Street Food Malaysia: What are the Must Eat in Klang?

Posted By Feng Xiang

When you talk about street food, you’re sure to talk about Malaysia and their many delicious treats. Malaysia is indeed a treasure trove of streetside culinary delights, and every town would have its own specialties. But the Royal Town of Klang seems to be the choice location for true foodie adventures.

Klang, a town in Selangor, is not only home to some of the most beautiful temples and vibrant shopping streets, but also popular for its mouthwatering local food. Whether you’re craving for hot and steamy claypot herbal bak kut teh, or a hearty bowl of fried porridge, Klang has it all.

We take a look at 5 delicacies that are uniquely Klang:

Herbal Bak Kut Teh

Seductively dark and aromatic, Klang’s herbal bak kut teh is indeed one-of-a-kind. A decidedly Hokkien version of the old traditional pork bone broth, it is simmered for long hours with a blend of herbs and spices to lend delicate flavours to every mouthful.

Klang’s herbal bak kut teh is quite unlike the ones commonly found in Singapore, which is the white, peppery, Teochew version. This one is robust in terms of taste, but not overpoweringly herbal, so you don’t have to worry about it tasting like Chinese medicine.

It is also chock full of ingredients. Thick cuts of tender pork ribs are the star, accompanied by other sides, like beancurd skin, beancurd puff, and enoki mushrooms, cooked in the savoury herbal broth.

Dry Bak Kut Teh

‘Pork bone soup’ without soup? Yes! Dry Bak Kut Teh is a delicious umami bomb that’s born in Klang. Dry Bak Kut Teh usually comes with a lot of meat in a claypot. Pork ribs strips and chunks of pork belly are stir-fried in a herb-infused gravy, along with some dried cuttlefish and pieces of plantains (like brinjal or okra) that can soak up the goodness of the gravy. 

The key to dry bak kut teh lies in its gravy. It is almost like a ‘Kung Pao’ sauce but decidedly cuts back on the dried chilli and chilli oil. Dried cuttlefish, with a whole lot of umami, is the hidden star of this dish, adding wonderful layers of flavour to it.

Fried Mee Sua

In need of some carbs to accompany good bak kut teh? Fried mee sua is a popular choice to go with the above, as well as many other street foods. Not so common here in Singapore (where we mostly get fried bee hoon or noodles), fried wheat vermicelli is great for soaking up the essence of the dishes (soup or gravy), and provides ample bite. Good fried mee sua should be springy yet light.

Insiders’ tips: Top the fried mee sua with crispy pork lard whenever it’s available. You know you’d want to!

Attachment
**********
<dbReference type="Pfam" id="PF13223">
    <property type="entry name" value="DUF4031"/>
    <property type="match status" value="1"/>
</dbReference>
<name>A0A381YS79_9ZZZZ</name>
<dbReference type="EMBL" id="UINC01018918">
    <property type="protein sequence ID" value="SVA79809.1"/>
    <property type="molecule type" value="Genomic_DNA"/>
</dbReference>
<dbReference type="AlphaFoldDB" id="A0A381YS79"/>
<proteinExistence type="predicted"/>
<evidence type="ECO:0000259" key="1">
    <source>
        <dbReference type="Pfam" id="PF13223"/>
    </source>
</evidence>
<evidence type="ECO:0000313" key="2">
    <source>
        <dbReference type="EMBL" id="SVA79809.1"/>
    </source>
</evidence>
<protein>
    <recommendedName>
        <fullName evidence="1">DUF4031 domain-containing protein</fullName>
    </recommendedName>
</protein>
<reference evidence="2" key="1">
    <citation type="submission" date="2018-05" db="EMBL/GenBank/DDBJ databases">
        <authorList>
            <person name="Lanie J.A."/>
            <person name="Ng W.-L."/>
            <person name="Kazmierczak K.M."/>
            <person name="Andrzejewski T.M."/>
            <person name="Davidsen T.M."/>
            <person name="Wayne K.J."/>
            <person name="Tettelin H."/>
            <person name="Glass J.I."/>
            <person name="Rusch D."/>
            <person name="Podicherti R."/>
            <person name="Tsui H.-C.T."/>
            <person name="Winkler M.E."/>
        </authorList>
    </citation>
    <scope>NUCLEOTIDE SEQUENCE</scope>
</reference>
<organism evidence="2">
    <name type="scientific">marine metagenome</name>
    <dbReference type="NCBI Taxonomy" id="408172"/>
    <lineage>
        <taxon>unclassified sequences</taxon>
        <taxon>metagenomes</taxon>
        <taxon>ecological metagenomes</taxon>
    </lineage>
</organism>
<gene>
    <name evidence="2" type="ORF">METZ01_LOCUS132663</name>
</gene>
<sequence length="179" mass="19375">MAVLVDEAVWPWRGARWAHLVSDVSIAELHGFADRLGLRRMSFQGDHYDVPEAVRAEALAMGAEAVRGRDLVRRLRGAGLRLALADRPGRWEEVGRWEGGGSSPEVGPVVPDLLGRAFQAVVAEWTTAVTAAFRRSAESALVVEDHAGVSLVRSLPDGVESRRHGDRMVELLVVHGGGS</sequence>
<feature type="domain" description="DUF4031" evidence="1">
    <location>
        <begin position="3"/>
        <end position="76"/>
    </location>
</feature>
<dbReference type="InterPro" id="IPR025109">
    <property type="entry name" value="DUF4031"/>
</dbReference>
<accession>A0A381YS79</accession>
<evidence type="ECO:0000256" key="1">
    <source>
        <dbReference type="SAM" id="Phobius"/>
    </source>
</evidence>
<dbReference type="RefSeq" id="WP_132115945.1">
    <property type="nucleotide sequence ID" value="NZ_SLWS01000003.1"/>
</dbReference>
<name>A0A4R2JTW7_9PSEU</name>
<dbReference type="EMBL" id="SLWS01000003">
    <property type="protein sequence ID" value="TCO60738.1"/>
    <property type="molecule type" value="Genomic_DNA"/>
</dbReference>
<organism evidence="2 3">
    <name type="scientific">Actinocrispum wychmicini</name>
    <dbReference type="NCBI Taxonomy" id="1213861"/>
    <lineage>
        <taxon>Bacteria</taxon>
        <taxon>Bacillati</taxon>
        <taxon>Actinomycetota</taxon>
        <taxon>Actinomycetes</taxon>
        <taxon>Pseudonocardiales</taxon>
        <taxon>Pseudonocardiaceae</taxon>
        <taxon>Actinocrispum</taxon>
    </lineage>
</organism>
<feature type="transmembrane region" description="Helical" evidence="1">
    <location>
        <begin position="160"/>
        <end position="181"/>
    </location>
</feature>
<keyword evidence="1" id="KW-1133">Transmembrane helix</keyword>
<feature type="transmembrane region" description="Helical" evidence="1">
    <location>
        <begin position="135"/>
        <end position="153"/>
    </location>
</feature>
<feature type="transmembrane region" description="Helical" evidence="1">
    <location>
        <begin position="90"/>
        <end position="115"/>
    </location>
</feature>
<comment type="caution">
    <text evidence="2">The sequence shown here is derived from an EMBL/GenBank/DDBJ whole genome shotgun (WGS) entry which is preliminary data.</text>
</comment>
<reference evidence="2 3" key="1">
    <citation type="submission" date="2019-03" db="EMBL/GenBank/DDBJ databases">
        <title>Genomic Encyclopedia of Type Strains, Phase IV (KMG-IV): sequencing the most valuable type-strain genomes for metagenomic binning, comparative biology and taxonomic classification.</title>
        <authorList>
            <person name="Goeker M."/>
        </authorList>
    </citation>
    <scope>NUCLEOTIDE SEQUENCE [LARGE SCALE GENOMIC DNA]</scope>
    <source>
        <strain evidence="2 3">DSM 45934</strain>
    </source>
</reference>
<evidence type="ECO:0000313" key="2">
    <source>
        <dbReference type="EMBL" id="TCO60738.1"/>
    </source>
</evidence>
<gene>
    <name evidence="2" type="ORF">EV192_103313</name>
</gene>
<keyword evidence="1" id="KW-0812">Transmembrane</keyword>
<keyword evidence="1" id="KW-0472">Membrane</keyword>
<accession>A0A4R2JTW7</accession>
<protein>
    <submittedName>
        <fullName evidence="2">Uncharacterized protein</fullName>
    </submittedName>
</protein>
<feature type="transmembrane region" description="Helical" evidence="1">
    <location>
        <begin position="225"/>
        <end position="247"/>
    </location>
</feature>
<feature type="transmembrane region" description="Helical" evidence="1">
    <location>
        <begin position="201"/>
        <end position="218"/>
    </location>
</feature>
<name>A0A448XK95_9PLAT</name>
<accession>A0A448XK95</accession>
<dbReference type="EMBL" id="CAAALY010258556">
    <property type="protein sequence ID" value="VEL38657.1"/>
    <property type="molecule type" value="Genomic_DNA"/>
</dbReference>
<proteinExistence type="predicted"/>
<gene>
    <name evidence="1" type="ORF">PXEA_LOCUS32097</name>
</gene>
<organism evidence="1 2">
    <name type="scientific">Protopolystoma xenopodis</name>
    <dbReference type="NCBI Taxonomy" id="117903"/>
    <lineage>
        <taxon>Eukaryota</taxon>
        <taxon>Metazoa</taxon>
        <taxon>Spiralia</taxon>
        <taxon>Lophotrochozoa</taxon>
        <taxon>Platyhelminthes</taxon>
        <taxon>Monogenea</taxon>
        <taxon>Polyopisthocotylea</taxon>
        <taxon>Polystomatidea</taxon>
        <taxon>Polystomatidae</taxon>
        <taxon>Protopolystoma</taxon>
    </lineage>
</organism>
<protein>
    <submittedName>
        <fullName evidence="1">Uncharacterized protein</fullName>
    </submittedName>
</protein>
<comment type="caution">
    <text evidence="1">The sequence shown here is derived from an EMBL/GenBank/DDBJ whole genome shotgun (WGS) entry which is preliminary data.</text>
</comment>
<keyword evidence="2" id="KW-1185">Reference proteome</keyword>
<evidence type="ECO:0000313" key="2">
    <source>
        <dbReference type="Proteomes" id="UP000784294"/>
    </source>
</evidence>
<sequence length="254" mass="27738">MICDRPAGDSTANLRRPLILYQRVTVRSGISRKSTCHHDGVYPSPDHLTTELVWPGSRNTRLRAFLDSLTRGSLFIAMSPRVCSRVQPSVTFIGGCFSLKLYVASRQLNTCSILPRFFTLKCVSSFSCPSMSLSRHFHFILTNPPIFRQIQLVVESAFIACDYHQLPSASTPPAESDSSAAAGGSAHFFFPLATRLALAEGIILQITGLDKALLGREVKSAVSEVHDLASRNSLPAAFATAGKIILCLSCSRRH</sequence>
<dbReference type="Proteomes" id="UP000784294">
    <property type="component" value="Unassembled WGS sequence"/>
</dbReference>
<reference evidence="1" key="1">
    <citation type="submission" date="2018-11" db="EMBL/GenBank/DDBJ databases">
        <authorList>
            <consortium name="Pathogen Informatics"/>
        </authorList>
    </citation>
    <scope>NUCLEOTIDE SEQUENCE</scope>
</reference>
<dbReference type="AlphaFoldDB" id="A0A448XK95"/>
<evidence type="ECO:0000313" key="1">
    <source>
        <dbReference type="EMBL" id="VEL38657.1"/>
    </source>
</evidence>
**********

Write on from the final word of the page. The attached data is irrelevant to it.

Fried Porridge

First, they have a ‘soup’ dish that is dry. And now, congee is being fried? 

Yes. And once you’ve had Klang fried porridge, plain porridge just won’t do anymore.

Rice porridge is slowly simmered in a broth, before being scooped out and fried in a wok to give you that wok hei flavour that’s truly unbeatable. The porridge itself is already full of umami, coming from the dried cuttlefish and other fragrant ingredients that give it its flavours. 

Klang fried porridge, while good in itself, is usually fried and served with other ingredients in various combinations, from sliced fish to fresh seafood, and slices of pork or chewy innards and offals. It’s definitely comfort food elevated.

Vinegar Pork Trotter & Braised Pork Trotter

Here are two dishes that are similar but different, and also contestable as to whether they are considered street food. But many popular home-style family restaurants in Klang definitely have them on the menu. 

Pork trotters are notoriously difficult to prepare, but if they are well-cooked, they are a heavenly treat. Braised pork trotters are stewed for hours in a pot of braise sauce, until the meat is fully infused and becomes fork-tender. Vinegar pork trotter is prepared in a similar way, except that the braising sauce contains a large volume of piquant vinegar. 

These pork trotter dishes are loved by diners, both for the meat and the gravy that’s perfect with rice or other carbs.

Deliciousness of Klang found in Singapore

Has the list of foods above got you salivating? Don’t you want to make a trip to Klang soon? Well, here’s the good news. All the wonderful dishes mentioned here are now available in Singapore, at Feng Xiang!

Get a homely taste of Malaysia here on our sunny island, right at a Feng Xiang near you. All the dishes are prepared according to heritage recipes passed down through generations. You can easily and conveniently indulge in dry bak kut teh and herbal bak kut teh Singapore; six varieties of your new comfort food, fried porridge; and flavourful braised or vinegar pork trotters. Yes, fried mee sua is available as well. 

Find Feng Xiang at these locations:

 Alternatively, you may also order for delivery through the popular food delivery apps.